Saif Al-Islam Gaddafi, son of former Libyan Leader Muammar Gaddafi, registered on Sunday his nomination for the presidential elections at the High National Electoral Commission in the southern city of Sabha.
A source close to Saif Al-Islam said in September: “He had the support of a wide spectrum of political forces, and that his electoral programme aims to achieve the ambitions of Libyan youth.”
Saif Al-Islam was arrested in 2011 following the widespread uprising, and was sentenced to death in 2015 by an armed group, but he released in 2017. However, he is still wanted by the International Criminal Court.
Saif Al-Islam believes that his movement “Libya Tomorrow” would “restore the country’s lost unity,” considering that the Libyan politicians “brought nothing but misery.”
“It is time to go back to the past. The country is on its knees. No money and no security. There is no life here,” he said. “The various governments that have ruled the country since then  were nothing but a group of gunmen in suits. It is not in their interest to have a strong government, so they fear elections. They oppose the idea of a president, a state and a government with legitimacy drawn from the people.”
The Electoral Commission announced, on Saturday, that it has accepted the nomination of only one candidate for president in the capital city of Tripoli so far. The registration door for elections will close on 22 November.
Among the most prominent potential competitors in the presidential elections: army commander Khalifa Haftar, Prime Minister Abdel Hamid Al-Dabaiba, former Foreign Minister Abdel Hadi Al-Hwaij, former ambassador to the UAE Aref Nayed, and former Minister of the Interior Fathi Pasha Agha.
On the other hand, the Libyan Presidential Council stressed the importance of holding simultaneous parliamentary and presidential elections as scheduled, and “taking required measures to hold the electoral process successfully and to enhance confidence-building opportunities between all parties.”
In a statement on Sunday, the Presidential Council welcomed the results of the Paris Conference, which was held last Friday. The Council commended the efforts made by the international community in this regard. It stressed that the Paris Conference comes at a critical time as the Libyans are looking to chart the future of their country with a peaceful transfer of power; restore national unity; enhance sovereignty; and end fragmentation, division, and foreign interference.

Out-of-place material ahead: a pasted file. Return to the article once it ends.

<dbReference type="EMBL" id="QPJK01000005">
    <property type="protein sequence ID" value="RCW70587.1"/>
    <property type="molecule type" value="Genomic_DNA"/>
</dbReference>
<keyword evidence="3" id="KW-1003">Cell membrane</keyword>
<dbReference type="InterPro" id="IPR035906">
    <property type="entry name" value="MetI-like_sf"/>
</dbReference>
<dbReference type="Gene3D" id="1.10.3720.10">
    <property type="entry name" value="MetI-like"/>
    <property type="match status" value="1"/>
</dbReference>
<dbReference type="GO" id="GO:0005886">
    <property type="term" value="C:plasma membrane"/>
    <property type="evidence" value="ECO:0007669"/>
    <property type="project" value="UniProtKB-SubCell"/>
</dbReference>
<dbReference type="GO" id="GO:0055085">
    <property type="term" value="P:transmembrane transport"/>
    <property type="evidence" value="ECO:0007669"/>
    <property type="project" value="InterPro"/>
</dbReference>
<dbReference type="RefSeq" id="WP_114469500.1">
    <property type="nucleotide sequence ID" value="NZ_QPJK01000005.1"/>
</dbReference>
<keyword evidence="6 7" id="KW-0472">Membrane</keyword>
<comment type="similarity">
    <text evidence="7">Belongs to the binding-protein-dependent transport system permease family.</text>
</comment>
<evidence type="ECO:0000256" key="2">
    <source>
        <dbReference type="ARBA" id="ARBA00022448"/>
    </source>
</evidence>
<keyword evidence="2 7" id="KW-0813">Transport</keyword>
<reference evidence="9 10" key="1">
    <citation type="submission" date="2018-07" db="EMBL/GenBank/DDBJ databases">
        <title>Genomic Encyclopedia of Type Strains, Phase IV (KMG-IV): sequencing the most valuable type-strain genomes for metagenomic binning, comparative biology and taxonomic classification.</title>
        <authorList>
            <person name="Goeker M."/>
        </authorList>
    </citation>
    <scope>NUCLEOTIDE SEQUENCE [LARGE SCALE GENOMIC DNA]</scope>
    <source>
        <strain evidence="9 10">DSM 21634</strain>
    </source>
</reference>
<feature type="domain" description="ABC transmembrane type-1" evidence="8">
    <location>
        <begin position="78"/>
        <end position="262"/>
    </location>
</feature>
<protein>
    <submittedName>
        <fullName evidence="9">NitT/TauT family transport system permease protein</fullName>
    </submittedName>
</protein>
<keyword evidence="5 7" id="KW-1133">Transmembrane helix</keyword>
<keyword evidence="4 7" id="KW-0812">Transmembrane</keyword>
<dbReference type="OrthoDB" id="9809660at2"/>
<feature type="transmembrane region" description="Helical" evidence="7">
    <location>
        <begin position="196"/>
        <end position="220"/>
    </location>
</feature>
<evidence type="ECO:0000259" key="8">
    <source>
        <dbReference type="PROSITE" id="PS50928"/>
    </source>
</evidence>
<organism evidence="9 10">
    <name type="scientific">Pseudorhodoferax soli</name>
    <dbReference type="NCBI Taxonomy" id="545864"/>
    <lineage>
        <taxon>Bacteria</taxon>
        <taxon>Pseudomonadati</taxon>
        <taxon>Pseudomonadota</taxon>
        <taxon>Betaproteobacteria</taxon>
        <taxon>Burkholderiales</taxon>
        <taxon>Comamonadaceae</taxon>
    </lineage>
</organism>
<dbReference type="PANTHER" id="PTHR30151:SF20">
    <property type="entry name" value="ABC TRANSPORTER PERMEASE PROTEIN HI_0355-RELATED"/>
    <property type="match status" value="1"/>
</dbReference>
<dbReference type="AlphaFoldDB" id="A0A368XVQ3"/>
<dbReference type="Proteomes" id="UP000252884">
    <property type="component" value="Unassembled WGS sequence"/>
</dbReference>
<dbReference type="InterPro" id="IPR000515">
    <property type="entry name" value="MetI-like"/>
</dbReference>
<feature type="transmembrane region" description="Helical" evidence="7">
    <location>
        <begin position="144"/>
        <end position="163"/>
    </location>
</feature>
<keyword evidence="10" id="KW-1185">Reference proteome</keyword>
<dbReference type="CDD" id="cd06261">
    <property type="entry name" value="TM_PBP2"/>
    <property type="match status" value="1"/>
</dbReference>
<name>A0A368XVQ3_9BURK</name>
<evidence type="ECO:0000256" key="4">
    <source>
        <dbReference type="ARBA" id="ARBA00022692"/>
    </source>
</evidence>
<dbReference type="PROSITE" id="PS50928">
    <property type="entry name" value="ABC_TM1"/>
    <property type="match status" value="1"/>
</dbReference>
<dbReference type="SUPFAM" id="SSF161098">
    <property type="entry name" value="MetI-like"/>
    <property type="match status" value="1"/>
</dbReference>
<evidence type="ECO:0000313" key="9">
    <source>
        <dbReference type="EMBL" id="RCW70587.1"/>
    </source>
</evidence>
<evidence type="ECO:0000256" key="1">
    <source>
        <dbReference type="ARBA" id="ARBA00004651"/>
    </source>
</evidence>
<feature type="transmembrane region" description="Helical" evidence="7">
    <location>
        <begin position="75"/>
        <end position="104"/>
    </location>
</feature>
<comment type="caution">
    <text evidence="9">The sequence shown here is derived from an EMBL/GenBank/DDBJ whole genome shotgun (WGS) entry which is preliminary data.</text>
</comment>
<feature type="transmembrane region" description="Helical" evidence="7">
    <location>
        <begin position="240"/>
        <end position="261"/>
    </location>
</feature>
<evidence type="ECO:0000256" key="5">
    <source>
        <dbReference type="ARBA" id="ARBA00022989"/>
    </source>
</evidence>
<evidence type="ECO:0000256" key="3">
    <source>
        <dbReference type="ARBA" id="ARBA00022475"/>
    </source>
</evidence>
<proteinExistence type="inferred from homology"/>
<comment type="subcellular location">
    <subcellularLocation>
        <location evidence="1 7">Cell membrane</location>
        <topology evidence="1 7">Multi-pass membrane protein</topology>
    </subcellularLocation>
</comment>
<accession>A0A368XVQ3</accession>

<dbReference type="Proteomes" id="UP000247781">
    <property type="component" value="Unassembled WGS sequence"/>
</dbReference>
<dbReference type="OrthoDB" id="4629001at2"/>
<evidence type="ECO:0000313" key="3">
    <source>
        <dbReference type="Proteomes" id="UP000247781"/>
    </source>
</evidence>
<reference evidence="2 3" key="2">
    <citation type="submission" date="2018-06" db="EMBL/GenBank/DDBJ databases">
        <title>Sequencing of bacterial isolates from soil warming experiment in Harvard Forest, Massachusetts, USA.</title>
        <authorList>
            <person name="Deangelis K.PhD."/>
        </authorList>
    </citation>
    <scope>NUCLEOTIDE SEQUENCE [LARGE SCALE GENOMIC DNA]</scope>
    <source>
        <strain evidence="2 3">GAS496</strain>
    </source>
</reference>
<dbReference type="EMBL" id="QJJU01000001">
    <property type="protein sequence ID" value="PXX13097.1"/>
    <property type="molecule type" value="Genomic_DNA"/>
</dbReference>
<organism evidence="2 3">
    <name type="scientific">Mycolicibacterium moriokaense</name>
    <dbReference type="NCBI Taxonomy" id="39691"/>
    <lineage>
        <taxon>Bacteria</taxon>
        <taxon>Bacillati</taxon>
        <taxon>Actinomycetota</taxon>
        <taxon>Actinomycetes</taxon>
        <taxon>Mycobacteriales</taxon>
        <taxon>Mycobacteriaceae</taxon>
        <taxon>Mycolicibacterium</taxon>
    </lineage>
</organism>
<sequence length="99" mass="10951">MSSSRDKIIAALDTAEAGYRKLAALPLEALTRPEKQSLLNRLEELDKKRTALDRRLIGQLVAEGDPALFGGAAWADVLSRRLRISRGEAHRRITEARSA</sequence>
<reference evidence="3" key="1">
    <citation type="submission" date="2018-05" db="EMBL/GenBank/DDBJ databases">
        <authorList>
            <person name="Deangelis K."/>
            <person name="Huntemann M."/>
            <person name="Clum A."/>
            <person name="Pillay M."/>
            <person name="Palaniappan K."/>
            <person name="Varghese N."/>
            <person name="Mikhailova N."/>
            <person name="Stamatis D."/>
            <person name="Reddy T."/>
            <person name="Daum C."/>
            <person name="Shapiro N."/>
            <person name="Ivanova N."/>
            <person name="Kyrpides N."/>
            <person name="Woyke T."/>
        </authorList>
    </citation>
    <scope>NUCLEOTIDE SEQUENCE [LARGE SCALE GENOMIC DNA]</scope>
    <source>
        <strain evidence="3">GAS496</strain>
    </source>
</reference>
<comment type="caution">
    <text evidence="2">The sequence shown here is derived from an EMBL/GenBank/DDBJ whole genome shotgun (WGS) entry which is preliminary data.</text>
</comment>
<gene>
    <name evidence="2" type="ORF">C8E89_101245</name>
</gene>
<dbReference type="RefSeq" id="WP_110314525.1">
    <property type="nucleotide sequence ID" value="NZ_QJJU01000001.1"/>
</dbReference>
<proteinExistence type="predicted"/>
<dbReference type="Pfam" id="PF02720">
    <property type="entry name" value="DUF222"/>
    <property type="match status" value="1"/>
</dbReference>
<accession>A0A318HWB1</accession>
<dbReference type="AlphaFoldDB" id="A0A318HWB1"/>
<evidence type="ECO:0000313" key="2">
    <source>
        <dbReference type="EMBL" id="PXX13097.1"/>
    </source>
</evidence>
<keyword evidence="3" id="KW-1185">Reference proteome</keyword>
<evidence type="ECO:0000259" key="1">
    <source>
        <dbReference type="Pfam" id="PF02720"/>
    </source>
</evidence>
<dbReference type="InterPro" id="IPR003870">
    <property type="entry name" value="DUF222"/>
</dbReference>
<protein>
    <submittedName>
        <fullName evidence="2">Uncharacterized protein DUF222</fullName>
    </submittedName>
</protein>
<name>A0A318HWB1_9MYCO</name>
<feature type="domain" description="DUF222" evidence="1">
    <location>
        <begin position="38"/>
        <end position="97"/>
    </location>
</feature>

Moreover, the Presidential Council hailed the efforts of the High National Elections Commission to make the electoral process successful throughout the country, stressing its aspiration that the Commission would open easy-to-access polling stations for the internally displaced citizens.
The Presidential Council also praised the Joint Military Committee “5 + 5” and its tireless steps to develop a comprehensive plan for the complete withdrawal of all mercenaries and foreign forces from the Libyan territory.
It stressed the importance of international efforts to help secure and monitor the electoral process, assist the competent Libyan authorities, enhance their efforts in this, and provide the necessary technical and logistical support to protect it, including securing the commission’s headquarters, branches, and polling and vote counting centres.
The Council affirmed its adherence to achieving comprehensive social and political national reconciliation, “in a manner that achieves unifying the Libyan ranks, turning the page on the past and rebuilding confidence to enhance bonds of decent coexistence, and move towards the development that Libyans aspire to.”
Head of the Libyan High Council of State, Khaled Al-Mashri, said on Saturday that the elections scheduled for 24 December are likely to be postponed for three months, in order to reach “consensus on the election laws.”
Al-Mashri explained that the State Council “will not participate in the elections and will not obstruct them, but it has submitted appeals to the judiciary to adjudicate the decisions of the Electoral Commission.”
He pointed out the difficulty of resorting to the Supreme Court to challenge the election laws issued by the House of Representatives in light of the freezing of its constitutional powers, adding that the administrative judiciary “has the power to consider appeals related to the decisions of the Electoral Commission.”
He stressed that the State Council “will not stop the elections,” but may call for boycotting it, saying: “If the turnout is zero in a number of electoral districts, this makes them legally void.”
Al-Mashri said that the position of the United States and other countries is that “if we can conduct elections with these laws, this is good, and if they must be amended, then there is no problem.”
He added that Turkey and Italy “do not support holding elections under flawed laws, and consider holding them in this way will lead to war and division.”